Do you know what a concussion is? Do you know what causes concussions? Do you know how the body reacts to a concussion? What are the signs and symptoms? Are these symptoms permanent? If you or a loved one has recently suffered a concussion you may have many questions. Look no further for all the answers you need.
First, let’s look at some basic anatomy. The human brain is a soft, yet busy organ which controls pretty much the entire body and all its processes. It floats inside the hard, bony skull, buoyant in spinal fluid. That’s right, spinal fluid is in the spine as well as inside the skull, where it acts as a shock absorber for minor bumps and bonks on the head. Together, the spinal fluid and the hard skull work to protect the brain.
Sometimes, the skull and spinal fluid are not enough to protect the brain. A person might take a very hard fall, or might be in a car accident, and the brain strikes the skull and causes in jury. It doesn’t necessarily have to be a traumatic incident like a car accident that causes a concussion. They can happen in sports games when a player falls and hits the ground hard, or even on a playground if a child falls from playground equipment and strikes the ground hard enough.
You may think that in order for a concussion to happen, the person must lose consciousness, or “pass out.” This is not necessarily true. The person might pass out, but they may stay conscious as well. It depends on the person, and on the injury. Symptoms of concussion can be mild to severe, and can last for a few hours, or up to a few weeks or months. Every injury is different.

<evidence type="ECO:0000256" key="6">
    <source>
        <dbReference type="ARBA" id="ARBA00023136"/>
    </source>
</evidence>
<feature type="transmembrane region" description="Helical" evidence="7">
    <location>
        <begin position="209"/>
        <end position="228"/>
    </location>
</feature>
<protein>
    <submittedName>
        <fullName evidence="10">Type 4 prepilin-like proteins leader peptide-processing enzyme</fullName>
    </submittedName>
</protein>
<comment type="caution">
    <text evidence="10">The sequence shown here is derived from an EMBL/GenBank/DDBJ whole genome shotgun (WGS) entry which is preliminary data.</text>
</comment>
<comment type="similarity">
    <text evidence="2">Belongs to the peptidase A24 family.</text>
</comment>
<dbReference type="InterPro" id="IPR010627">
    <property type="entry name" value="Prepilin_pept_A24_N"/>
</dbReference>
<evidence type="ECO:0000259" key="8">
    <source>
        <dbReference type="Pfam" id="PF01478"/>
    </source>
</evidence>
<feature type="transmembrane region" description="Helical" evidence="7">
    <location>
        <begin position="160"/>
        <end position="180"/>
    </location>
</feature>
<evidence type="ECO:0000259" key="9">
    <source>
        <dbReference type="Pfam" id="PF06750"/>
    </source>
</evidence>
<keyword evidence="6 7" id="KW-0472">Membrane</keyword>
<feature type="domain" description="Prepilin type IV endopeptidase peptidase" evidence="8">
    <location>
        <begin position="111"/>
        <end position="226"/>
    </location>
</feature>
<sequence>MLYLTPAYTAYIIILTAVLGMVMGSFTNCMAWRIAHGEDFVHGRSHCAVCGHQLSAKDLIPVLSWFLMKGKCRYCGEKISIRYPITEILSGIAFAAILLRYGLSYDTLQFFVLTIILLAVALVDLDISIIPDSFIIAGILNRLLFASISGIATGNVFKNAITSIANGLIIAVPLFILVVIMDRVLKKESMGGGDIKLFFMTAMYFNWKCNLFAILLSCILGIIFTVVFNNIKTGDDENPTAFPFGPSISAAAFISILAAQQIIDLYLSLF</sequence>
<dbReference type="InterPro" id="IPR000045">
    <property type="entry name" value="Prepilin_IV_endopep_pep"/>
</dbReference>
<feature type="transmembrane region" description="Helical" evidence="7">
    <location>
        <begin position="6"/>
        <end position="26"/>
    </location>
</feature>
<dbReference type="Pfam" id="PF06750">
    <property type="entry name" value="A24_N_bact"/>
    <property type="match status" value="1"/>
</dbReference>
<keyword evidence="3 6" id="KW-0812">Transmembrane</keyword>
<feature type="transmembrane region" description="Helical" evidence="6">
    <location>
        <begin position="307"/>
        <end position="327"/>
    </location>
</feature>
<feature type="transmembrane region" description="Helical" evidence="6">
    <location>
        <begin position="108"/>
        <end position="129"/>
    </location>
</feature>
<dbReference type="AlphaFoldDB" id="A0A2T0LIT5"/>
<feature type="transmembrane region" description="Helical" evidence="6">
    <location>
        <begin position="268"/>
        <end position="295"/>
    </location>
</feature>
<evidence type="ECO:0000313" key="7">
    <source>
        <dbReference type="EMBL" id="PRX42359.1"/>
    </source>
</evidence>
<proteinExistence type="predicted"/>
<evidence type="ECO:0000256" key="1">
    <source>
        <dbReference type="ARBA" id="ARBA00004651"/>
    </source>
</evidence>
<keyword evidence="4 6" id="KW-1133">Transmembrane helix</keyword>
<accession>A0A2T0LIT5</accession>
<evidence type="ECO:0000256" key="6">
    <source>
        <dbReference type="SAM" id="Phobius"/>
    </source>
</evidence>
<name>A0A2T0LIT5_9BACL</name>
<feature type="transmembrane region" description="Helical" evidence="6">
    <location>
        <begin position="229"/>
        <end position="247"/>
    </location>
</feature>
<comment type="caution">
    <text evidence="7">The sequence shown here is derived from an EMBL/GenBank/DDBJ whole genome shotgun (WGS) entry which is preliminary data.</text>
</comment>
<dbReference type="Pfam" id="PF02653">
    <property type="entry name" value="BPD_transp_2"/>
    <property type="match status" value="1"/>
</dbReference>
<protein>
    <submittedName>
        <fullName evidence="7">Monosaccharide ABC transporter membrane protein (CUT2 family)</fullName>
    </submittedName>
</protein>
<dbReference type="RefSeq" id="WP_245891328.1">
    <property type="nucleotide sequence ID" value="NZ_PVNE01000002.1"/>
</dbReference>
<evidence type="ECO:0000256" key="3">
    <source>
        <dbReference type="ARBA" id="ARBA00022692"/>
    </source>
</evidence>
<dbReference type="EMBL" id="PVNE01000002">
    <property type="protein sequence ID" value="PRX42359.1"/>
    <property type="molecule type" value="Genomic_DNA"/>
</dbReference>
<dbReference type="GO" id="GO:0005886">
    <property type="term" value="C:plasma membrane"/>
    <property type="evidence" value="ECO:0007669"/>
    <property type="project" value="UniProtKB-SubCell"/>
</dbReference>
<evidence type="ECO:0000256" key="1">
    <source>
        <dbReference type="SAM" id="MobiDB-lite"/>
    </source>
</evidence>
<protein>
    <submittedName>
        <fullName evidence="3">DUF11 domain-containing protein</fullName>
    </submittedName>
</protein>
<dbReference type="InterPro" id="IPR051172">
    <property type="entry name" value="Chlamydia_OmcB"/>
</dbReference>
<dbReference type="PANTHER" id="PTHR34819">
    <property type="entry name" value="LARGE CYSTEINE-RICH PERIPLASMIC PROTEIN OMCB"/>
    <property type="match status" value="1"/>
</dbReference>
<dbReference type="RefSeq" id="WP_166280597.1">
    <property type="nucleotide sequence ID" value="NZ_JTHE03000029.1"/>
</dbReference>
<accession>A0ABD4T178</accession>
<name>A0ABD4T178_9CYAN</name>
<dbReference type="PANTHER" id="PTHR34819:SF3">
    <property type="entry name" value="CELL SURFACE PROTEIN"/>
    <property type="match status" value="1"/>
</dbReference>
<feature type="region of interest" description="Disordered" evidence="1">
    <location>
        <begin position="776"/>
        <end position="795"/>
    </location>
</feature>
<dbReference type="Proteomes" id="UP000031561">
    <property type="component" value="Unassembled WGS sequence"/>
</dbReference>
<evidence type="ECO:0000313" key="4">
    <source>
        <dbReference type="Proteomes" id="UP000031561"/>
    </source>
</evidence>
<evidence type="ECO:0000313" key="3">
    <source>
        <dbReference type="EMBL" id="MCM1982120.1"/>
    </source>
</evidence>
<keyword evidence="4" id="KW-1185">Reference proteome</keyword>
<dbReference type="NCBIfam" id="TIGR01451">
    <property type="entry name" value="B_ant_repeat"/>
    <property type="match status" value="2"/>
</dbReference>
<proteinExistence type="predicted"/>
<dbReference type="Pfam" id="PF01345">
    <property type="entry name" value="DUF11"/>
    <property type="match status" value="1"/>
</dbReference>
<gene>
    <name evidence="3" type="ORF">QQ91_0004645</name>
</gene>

The concussed person might act forgetful. They might have trouble concentrating, remembering things or thinking clearly. They may suffer from headache and nausea. They may even vomit. They might have blurry vision, feel tired, and have trouble keeping their balance. They might be upset, nervous, anxious or sad. And it sounds contradictory but the concussed person may be very sleepy, but they also may have trouble sleeping. It is best to take notice of anything that is different from what is typical behavior for the particular person.
Children experience concussions as well, and it can be difficult to pinpoint symptoms in a concussed child. Again, it is best to take note of any behavior that is outside the typical range of behavior for that particular child. For instance, if a child fell on the playground and hit their head, cried for a few minutes but ran off to continue playing, you might not give it a second thought, because children fall and bonk their heads a lot. But if that same, typically happy and active child became very emotional, overly sad, complained of a headache, and displayed marked changes in their eating or sleeping patterns, then medical care should be sought for the child.
When it comes to concussions it is very important to know that they vary from person to person. A person might display very mild or very severe noticeable symptoms after a head injury. The best thing to do is simply to observe any changes in typical behavior. If a loved one displays symptoms of concussion, seek prompt medical attention!